A team of students in the ESTm Textile Tectonics class led by Bill Pearson and Marcelo Spina recently completed a site visit at the North Sails facilities in Minden, Nevada. The highlight of their field trip was the opportunity to observe the evolution of a sail, from a computer model all the way to its final details. Students also presented their course research to North Sails engineers.
A first collaboration between SCI-Arc’s ESTm program and North Sails, the Textile Tectonics course aims to speculate on the future of extreme light materials in architecture by experiments in the design and fabrication of quasi-rigid, and quasi-flexible, objects that blur the threshold between hard and soft, textile and composite.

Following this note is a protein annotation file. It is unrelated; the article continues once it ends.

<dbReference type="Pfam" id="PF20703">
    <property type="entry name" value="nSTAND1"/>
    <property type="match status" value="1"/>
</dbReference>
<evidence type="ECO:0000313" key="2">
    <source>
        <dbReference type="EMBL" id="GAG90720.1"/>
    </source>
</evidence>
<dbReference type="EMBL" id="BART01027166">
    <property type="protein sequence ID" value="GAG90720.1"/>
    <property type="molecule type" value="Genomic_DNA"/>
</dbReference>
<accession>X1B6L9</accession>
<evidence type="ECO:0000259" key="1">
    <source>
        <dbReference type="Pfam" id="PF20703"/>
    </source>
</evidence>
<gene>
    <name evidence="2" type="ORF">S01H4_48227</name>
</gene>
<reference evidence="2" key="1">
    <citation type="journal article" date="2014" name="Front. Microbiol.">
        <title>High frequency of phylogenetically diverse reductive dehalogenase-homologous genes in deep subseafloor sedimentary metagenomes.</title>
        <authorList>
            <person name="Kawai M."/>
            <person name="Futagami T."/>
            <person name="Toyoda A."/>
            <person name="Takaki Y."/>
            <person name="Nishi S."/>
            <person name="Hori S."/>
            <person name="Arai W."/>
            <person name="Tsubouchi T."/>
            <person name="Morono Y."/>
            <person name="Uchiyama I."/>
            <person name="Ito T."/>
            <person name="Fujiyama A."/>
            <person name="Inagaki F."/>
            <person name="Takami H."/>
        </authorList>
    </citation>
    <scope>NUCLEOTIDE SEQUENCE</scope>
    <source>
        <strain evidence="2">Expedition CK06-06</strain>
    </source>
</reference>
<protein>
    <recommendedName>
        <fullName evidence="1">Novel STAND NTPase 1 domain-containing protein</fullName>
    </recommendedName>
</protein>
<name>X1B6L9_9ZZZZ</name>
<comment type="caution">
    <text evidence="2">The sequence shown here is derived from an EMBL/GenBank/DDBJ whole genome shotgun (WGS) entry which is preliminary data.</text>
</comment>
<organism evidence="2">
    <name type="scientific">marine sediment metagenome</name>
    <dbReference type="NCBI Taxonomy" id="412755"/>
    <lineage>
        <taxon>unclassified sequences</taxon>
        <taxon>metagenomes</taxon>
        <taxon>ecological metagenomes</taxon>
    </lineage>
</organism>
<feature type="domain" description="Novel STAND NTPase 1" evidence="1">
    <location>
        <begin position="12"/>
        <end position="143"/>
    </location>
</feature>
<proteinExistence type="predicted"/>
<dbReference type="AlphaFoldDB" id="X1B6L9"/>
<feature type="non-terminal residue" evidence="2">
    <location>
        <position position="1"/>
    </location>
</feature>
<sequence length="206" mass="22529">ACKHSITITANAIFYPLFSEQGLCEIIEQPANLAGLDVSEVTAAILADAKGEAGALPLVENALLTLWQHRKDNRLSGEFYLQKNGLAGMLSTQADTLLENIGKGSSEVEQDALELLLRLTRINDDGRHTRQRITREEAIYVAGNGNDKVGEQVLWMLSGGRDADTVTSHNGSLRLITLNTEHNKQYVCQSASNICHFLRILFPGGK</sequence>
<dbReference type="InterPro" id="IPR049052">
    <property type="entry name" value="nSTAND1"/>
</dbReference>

Taking advantage of the advanced manufacturing knowledge and capabilities from North Sails 3DL systems and technology, the class concentrates on the possibilities offered by composite materials for architecture and design, paying close attention to the role of computation and robotic manufacturing in the fabrication and new modes of adhesive assembly in its construction. The course encompasses several areas of design, from digital computation needed to digitally and physically distribute yarn pattern over complex surfaces, to the construction of necessary intricate mechanisms for laying carbon fiber, aramid and other yarn reinforcements within a resin matrix.